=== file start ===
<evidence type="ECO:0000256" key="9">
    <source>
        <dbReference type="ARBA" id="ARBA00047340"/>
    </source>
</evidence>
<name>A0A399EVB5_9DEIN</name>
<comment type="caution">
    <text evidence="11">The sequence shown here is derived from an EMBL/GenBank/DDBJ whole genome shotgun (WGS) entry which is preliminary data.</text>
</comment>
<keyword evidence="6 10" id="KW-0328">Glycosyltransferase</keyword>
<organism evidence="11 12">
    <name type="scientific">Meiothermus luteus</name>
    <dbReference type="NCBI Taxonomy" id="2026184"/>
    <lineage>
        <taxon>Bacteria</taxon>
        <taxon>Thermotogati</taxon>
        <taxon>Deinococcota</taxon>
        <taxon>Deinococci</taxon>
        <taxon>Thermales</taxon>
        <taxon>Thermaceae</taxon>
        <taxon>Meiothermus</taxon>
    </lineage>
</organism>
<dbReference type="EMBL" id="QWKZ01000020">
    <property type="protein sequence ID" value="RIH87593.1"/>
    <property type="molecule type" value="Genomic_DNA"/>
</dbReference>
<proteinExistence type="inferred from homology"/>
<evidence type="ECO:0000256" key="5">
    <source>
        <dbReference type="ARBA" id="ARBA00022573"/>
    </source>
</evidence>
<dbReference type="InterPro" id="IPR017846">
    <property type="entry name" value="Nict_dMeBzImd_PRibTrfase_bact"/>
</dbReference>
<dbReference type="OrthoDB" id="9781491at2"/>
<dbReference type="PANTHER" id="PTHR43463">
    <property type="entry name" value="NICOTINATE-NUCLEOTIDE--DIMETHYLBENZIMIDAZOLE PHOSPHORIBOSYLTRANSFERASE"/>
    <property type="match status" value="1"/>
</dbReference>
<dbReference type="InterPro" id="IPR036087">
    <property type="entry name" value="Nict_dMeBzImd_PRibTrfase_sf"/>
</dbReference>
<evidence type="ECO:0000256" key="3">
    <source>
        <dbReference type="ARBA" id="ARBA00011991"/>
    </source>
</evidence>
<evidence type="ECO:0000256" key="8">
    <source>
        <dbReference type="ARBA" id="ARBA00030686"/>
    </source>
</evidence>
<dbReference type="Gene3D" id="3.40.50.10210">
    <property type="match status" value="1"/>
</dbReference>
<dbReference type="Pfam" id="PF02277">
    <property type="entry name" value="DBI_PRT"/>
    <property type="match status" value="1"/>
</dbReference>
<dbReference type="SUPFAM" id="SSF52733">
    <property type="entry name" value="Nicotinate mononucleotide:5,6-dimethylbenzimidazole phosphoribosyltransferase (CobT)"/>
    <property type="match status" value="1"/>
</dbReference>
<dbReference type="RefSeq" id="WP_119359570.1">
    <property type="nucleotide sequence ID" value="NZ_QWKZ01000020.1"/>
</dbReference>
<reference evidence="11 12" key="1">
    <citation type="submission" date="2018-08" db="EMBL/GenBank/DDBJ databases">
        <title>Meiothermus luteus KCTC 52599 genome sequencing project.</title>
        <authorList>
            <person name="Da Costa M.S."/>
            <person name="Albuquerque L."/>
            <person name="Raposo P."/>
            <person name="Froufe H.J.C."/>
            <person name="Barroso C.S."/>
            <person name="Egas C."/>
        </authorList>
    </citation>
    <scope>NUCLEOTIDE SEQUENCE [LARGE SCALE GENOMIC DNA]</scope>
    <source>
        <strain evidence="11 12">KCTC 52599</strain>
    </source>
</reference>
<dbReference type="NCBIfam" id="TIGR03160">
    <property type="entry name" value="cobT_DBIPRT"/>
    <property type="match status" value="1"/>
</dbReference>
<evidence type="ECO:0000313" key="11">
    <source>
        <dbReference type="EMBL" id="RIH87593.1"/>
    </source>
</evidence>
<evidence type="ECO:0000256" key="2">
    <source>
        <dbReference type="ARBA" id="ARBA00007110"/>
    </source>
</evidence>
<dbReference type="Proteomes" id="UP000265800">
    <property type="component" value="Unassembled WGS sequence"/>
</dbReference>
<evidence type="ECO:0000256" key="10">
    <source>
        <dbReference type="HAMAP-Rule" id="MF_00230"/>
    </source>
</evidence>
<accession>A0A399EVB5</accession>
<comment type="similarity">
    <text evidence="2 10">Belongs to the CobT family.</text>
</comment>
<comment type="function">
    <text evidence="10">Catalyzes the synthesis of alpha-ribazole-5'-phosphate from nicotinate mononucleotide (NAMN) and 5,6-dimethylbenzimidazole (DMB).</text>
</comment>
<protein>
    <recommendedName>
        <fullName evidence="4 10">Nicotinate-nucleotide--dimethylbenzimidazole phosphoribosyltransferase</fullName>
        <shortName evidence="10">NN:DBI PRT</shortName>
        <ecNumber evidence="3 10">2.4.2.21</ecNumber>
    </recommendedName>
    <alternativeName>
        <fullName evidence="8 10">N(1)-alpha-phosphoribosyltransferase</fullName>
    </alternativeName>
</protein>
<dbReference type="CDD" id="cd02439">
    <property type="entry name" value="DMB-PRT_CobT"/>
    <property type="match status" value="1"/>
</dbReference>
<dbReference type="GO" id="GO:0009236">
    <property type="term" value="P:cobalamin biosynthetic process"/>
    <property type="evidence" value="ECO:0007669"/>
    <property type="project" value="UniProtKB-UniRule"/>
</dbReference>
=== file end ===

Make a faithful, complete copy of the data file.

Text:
<evidence type="ECO:0000256" key="9">
    <source>
        <dbReference type="ARBA" id="ARBA00047340"/>
    </source>
</evidence>
<name>A0A399EVB5_9DEIN</name>
<comment type="caution">
    <text evidence="11">The sequence shown here is derived from an EMBL/GenBank/DDBJ whole genome shotgun (WGS) entry which is preliminary data.</text>
</comment>
<keyword evidence="6 10" id="KW-0328">Glycosyltransferase</keyword>
<organism evidence="11 12">
    <name type="scientific">Meiothermus luteus</name>
    <dbReference type="NCBI Taxonomy" id="2026184"/>
    <lineage>
        <taxon>Bacteria</taxon>
        <taxon>Thermotogati</taxon>
        <taxon>Deinococcota</taxon>
        <taxon>Deinococci</taxon>
        <taxon>Thermales</taxon>
        <taxon>Thermaceae</taxon>
        <taxon>Meiothermus</taxon>
    </lineage>
</organism>
<dbReference type="EMBL" id="QWKZ01000020">
    <property type="protein sequence ID" value="RIH87593.1"/>
    <property type="molecule type" value="Genomic_DNA"/>
</dbReference>
<proteinExistence type="inferred from homology"/>
<evidence type="ECO:0000256" key="5">
    <source>
        <dbReference type="ARBA" id="ARBA00022573"/>
    </source>
</evidence>
<dbReference type="InterPro" id="IPR017846">
    <property type="entry name" value="Nict_dMeBzImd_PRibTrfase_bact"/>
</dbReference>
<dbReference type="OrthoDB" id="9781491at2"/>
<dbReference type="PANTHER" id="PTHR43463">
    <property type="entry name" value="NICOTINATE-NUCLEOTIDE--DIMETHYLBENZIMIDAZOLE PHOSPHORIBOSYLTRANSFERASE"/>
    <property type="match status" value="1"/>
</dbReference>
<dbReference type="InterPro" id="IPR036087">
    <property type="entry name" value="Nict_dMeBzImd_PRibTrfase_sf"/>
</dbReference>
<evidence type="ECO:0000256" key="3">
    <source>
        <dbReference type="ARBA" id="ARBA00011991"/>
    </source>
</evidence>
<evidence type="ECO:0000256" key="8">
    <source>
        <dbReference type="ARBA" id="ARBA00030686"/>
    </source>
</evidence>
<dbReference type="Gene3D" id="3.40.50.10210">
    <property type="match status" value="1"/>
</dbReference>
<dbReference type="Pfam" id="PF02277">
    <property type="entry name" value="DBI_PRT"/>
    <property type="match status" value="1"/>
</dbReference>
<dbReference type="SUPFAM" id="SSF52733">
    <property type="entry name" value="Nicotinate mononucleotide:5,6-dimethylbenzimidazole phosphoribosyltransferase (CobT)"/>
    <property type="match status" value="1"/>
</dbReference>
<dbReference type="RefSeq" id="WP_119359570.1">
    <property type="nucleotide sequence ID" value="NZ_QWKZ01000020.1"/>
</dbReference>
<reference evidence="11 12" key="1">
    <citation type="submission" date="2018-08" db="EMBL/GenBank/DDBJ databases">
        <title>Meiothermus luteus KCTC 52599 genome sequencing project.</title>
        <authorList>
            <person name="Da Costa M.S."/>
            <person name="Albuquerque L."/>
            <person name="Raposo P."/>
            <person name="Froufe H.J.C."/>
            <person name="Barroso C.S."/>
            <person name="Egas C."/>
        </authorList>
    </citation>
    <scope>NUCLEOTIDE SEQUENCE [LARGE SCALE GENOMIC DNA]</scope>
    <source>
        <strain evidence="11 12">KCTC 52599</strain>
    </source>
</reference>
<dbReference type="NCBIfam" id="TIGR03160">
    <property type="entry name" value="cobT_DBIPRT"/>
    <property type="match status" value="1"/>
</dbReference>
<evidence type="ECO:0000313" key="11">
    <source>
        <dbReference type="EMBL" id="RIH87593.1"/>
    </source>
</evidence>
<evidence type="ECO:0000256" key="2">
    <source>
        <dbReference type="ARBA" id="ARBA00007110"/>
    </source>
</evidence>
<dbReference type="Proteomes" id="UP000265800">
    <property type="component" value="Unassembled WGS sequence"/>
</dbReference>
<evidence type="ECO:0000256" key="10">
    <source>
        <dbReference type="HAMAP-Rule" id="MF_00230"/>
    </source>
</evidence>
<accession>A0A399EVB5</accession>
<comment type="similarity">
    <text evidence="2 10">Belongs to the CobT family.</text>
</comment>
<comment type="function">
    <text evidence="10">Catalyzes the synthesis of alpha-ribazole-5'-phosphate from nicotinate mononucleotide (NAMN) and 5,6-dimethylbenzimidazole (DMB).</text>
</comment>
<protein>
    <recommendedName>
        <fullName evidence="4 10">Nicotinate-nucleotide--dimethylbenzimidazole phosphoribosyltransferase</fullName>
        <shortName evidence="10">NN:DBI PRT</shortName>
        <ecNumber evidence="3 10">2.4.2.21</ecNumber>
    </recommendedName>
    <alternativeName>
        <fullName evidence="8 10">N(1)-alpha-phosphoribosyltransferase</fullName>
    </alternativeName>
</protein>
<dbReference type="CDD" id="cd02439">
    <property type="entry name" value="DMB-PRT_CobT"/>
    <property type="match status" value="1"/>
</dbReference>
<dbReference type="GO" id="GO:0009236">
    <property type="term" value="P:cobalamin biosynthetic process"/>
    <property type="evidence" value="ECO:0007669"/>
    <property type="project" value="UniProtKB-UniRule"/>
</dbReference>